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Free Agent Joel Pineiro
Posted By Dave Allen On November 17, 2009 @ 1:36 pm In Daily Graphings | 20 Comments
Joel Pineiro is a guy who got a lot of press this season because of his drastic shift from an ok pitch-to-contact, slight ground ball pitcher to an amazing tiny-BB-rate, extreme ground ball pitcher. Now that Pineiro is a free agent, it is incumbent on teams examine the roots of this change as they evaluate him.
First, looking at his BB rate, here is his career history.
He has always been above average at limiting walks but, last year, entered the “good” range and, this year, dropped even farther to 1.14 BB/9, the lowest rate for a starting pitcher. He also had the lowest walk per batter faced, 3.2%.
At first blush the per-pitch data does not back up this extraordinary control. His Zone% is just 52.5%, which is good, but is the lowest rate of his career and only 14th best in the majors. How can this good, but not great, Zone% lead to the best walk rate in the majors?
The answer lies in his 87.7% contact rate, the highest of his career and third highest in the majors. Since he rarely misses bats, his at-bats just don’t go long enough for him to walk many batters. This is sort of the opposite of what I noticed with Scutaro and Castillo, who take strikes in hopes of extending the at-bat long enough to get a walk. Pineiro’s pitches are so hittable that at-bats rarely last long enough to reach four balls even if they aren’t in the zone at the same rate Cliff Lee or Johan Santana. On the other hand, this hittableness resulted in his 4.42 K/9 rate, third worst in the game.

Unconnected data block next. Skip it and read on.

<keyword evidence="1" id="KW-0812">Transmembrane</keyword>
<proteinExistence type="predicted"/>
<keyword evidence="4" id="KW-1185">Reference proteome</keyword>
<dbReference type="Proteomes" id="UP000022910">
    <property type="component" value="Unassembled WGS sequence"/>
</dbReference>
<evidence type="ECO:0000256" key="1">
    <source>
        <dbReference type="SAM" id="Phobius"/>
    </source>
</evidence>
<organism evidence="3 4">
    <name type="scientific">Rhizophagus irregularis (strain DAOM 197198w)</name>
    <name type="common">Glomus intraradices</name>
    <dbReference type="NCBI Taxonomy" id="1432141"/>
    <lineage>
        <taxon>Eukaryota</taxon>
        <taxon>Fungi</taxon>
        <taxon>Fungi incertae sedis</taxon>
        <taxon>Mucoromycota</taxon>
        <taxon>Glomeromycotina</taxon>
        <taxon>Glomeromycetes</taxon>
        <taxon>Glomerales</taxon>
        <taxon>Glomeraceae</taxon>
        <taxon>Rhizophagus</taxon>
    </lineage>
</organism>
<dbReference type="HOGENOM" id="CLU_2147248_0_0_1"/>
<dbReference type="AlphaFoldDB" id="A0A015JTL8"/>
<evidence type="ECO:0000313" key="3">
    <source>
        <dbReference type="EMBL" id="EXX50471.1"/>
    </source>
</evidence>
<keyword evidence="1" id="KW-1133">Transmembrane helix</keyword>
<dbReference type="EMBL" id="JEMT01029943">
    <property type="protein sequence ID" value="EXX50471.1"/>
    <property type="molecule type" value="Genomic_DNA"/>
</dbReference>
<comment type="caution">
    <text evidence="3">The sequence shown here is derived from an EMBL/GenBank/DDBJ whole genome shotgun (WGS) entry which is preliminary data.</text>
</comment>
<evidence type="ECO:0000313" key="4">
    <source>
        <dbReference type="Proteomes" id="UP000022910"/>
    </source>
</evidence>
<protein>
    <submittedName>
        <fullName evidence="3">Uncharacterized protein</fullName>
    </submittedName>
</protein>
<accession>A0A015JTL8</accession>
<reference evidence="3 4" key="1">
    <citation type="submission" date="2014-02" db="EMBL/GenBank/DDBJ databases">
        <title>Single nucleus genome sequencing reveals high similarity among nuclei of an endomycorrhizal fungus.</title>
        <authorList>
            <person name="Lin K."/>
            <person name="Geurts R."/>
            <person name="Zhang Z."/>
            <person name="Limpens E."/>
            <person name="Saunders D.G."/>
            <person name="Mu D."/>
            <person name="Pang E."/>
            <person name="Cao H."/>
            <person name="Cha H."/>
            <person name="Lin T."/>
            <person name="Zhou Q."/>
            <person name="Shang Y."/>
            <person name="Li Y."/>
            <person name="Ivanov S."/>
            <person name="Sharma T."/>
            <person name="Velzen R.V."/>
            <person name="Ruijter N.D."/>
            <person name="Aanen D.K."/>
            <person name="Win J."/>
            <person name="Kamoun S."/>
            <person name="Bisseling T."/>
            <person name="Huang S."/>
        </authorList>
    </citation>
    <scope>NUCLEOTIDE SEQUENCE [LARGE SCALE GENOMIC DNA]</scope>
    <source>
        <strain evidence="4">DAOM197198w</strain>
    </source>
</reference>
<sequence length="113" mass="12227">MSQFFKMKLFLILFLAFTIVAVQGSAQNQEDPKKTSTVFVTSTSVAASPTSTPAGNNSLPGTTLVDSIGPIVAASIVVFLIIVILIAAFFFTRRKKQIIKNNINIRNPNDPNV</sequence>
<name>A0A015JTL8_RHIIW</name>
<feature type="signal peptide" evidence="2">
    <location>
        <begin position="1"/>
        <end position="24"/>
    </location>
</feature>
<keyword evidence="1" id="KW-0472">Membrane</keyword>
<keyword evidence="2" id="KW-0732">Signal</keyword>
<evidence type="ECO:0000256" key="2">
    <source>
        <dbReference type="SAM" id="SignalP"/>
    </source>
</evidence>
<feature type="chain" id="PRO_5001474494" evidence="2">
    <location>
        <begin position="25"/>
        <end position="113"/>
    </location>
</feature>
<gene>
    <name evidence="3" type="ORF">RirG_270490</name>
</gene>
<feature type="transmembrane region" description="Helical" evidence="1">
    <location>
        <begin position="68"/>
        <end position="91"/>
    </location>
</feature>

So Pinerio is an extreme pitch-to-contact pitcher, but if you are going to give up a ton of balls in play, you want to do it the way he does. He led the league by a fair margin in ground balls per ball in play, which results in more double plays and fewer extra base hits. That was the second big change for Pineiro. Red is LDs, blue FBs and green GBs.
Over the past couple years, 2006 to 2008, he had a ground ball rate of 48% — good, not extraordinary — but in 2009 it jumped over 60%. Obviously this was the result of his development of and increased use of a sinker or two-seam fastball. Here are his pitch use break downs in 2007 through 2009 (the years we have the pitchf/x data, which I used to classify his pitches).
+--------------------+------+------+------+ | | 2007 | 2008 | 2009 | +--------------------+------+------+------+ | Four-Seam Fastball | 0.54 | 0.36 | 0.11 | | Two-Seam Fastball | 0.03 | 0.23 | 0.59 | | Slider | 0.16 | 0.20 | 0.12 | | Curve | 0.16 | 0.09 | 0.09 | | Changeup | 0.11 | 0.12 | 0.09 | +--------------------+------+------+------+
That two-seam fastball he is using so much more often has a 68% ground ball rate and a 91% contact rate. Thus it is the big reason he is so hittable, which plays a role in the decrease in walks, and the big reason he got so many ground balls this year.
As I wrote before, Pineiro will regress in 2010 and very likely not perform as well. This season was about the best you can expect from a pitcher who strikes out less than one batter every two innings. But assuming he keeps throwing that sinker so often, he will limit walks, get tons ground balls and be a solid pitcher.
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